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Opinions 19 November 2019, 11:32

author: Julia Dragovic

The Chinese Influence on Video Games and Pop Culture

Chinese authorities and their policies influence what you see in cinemas and play on consoles. What's the deal with Blizzard and what does it have to do with Hong Kong? What happened in NBA, and what South Park has to say about it?

The astonishing coincidence – the three, almost simultaneous, intertwined scandals exposed the ties and connections usually obscured from regular people. We’ve learned one or two important things, and how we use that knowledge may prove important in future.

I’m guessing some of you still haven't seen the infamous South Park episode entitled Band in China. When it comes to the People's Republic of China influence on pop culture, this short animation pretty much sums it up in a little over 20 mins. I encourage you to watch it (here) – preferably right now (and then return to this essay). Of course, you also may want to check it later, just after reading this article. But I’m not here to tell you what to do, right?

The infamous protagonist of this text – Activision Blizzard – has had it pretty rough, lately. - The Chinese Influence - dokument - 2019-11-19
The infamous protagonist of this text – Activision Blizzard – has had it pretty rough, lately.

Three scandals, one source

Let’s first take a brief look at the three scandals at the heart of the issue. First of all, the unfortunate Blizzard-Blitzchung affair. Secondly, the controversy around the mentioned episode of South Park. And finally, the story of one unfortunate tweet and the National Basketball Association. All these situations, are more or less related to the protests which occurred in Hong Kong, and hence also to China, censorship, propaganda, and money.

First thing we should get out the way is that China is an absolutely gargantuan market for Western entertainment – the pivotal issue here is that accessing this bonanza entails making decisions that are morally ambivalent. In other words, it requires conformism, promising revenue in return.

IMPORTANT!

When I write about China (in any form whatsoever) as a decision-maker in this article, I only mean the government and the authority apparatus of the People's Republic, not the citizens.

What's the deal with Hong Kong?

Ok, let’s get some context. First and foremost – the Hong Kong protests, the core issue for most of the controversies related to China lately. The surge, which began in June this year, was initiated as a response to the project of a law that generally aimed to curtail the autonomy of the state, by allowing, among others, extradition of citizens from the Hong Kong Special Administrative Region of the People's Republic of China. The piece of legislature raised concerns about human rights – this could officially open the door for China to start moving inconvenient people out of the city.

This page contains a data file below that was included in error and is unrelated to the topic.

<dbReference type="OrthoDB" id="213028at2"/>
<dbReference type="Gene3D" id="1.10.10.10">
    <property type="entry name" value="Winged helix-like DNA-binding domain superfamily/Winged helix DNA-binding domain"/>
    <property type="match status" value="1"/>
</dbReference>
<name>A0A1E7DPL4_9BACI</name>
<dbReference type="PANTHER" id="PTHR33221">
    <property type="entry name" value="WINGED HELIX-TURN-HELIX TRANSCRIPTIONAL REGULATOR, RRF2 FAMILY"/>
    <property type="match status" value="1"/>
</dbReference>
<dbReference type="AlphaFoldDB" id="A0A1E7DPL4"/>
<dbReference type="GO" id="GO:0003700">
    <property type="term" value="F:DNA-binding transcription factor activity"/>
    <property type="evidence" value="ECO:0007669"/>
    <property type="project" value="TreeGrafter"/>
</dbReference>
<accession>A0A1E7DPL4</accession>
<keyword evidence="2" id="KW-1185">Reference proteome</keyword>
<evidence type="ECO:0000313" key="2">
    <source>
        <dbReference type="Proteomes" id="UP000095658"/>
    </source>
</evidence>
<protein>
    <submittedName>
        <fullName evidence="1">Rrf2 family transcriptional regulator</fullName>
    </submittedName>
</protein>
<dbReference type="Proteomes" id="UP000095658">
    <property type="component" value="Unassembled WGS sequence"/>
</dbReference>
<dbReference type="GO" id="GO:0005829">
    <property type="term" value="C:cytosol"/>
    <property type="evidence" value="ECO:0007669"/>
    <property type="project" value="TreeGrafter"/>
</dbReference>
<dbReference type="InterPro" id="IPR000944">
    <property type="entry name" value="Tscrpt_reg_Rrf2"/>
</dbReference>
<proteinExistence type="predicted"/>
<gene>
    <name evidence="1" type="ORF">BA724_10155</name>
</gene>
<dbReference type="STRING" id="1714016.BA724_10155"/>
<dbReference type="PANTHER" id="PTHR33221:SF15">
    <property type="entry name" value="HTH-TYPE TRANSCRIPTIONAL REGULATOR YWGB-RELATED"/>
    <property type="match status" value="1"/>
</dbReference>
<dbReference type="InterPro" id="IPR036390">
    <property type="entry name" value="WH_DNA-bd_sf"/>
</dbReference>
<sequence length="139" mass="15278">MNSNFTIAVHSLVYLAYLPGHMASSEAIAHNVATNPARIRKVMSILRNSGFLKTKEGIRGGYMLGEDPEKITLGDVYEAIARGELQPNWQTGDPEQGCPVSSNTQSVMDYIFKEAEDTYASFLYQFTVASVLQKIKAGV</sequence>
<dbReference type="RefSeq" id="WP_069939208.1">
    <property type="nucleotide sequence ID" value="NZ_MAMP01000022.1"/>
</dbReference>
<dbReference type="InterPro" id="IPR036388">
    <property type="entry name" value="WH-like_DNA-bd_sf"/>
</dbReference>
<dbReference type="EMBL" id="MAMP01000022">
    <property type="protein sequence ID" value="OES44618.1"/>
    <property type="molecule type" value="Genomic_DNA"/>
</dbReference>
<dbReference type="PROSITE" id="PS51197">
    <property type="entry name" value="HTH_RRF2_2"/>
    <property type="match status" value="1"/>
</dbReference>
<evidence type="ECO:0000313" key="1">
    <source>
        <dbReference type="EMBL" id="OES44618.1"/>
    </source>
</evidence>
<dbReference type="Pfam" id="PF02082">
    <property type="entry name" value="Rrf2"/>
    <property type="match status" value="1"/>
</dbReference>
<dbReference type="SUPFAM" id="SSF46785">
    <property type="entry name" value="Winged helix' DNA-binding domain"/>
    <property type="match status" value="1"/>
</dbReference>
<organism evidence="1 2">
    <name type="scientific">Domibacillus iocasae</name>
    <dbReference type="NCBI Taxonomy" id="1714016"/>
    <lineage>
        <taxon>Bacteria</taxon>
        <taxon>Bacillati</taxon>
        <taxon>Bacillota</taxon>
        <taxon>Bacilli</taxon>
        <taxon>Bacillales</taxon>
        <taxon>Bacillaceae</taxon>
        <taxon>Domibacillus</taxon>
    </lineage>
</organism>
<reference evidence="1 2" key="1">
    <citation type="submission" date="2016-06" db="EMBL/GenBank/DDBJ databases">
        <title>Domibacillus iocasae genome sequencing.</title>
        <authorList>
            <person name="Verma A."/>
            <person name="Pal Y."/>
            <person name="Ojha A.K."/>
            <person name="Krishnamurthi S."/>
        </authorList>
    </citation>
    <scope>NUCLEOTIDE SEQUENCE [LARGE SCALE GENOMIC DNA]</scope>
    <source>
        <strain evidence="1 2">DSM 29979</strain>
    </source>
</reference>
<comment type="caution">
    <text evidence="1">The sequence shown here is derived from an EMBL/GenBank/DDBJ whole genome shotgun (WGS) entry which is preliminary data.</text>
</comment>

One dude in a mask was enough to trigger a major international scandal. - The Chinese Influence - dokument - 2019-11-19
One dude in a mask was enough to trigger a major international scandal.

The social response and civil disobedience was so great that, at times, almost two out of the seven million Hongkongers protested in the streets. Gas masks, which were used to protect against tear gas (and to conceal identity), have become a symbol of the movement, same as umbrellas during the protests of 2014. The administration, looking for ways to discourage people from taking to the streets, attempted to ban covering faces with masks. Unsuccessfully, of course.

As you could expect, the police soon began to use increasing force. Western media predicted that Xi Jinping wouldn't allow to use the most drastic measures on the 70th anniversary of the founding of the People's Republic. However, the situation is still far from contained, with reports of the police using live ammunition against the protesters; as I write this, the siege of the Polytechnic University is barely over, having lasted for almost a week.

Although the controversial draft of the law on citizen extradition was cancelled in September, the anti-Chinese protests continued, and they were no longer peaceful. The protesters fought for the release of their arrested friends, the initiation of a public inquiry concerning police brutality, the prosecution of officials, and the resignation of Carrie Lam, Chief Executive of Hong Kong. Officially, the Republic considers the protesters terrorists.

Strap in.

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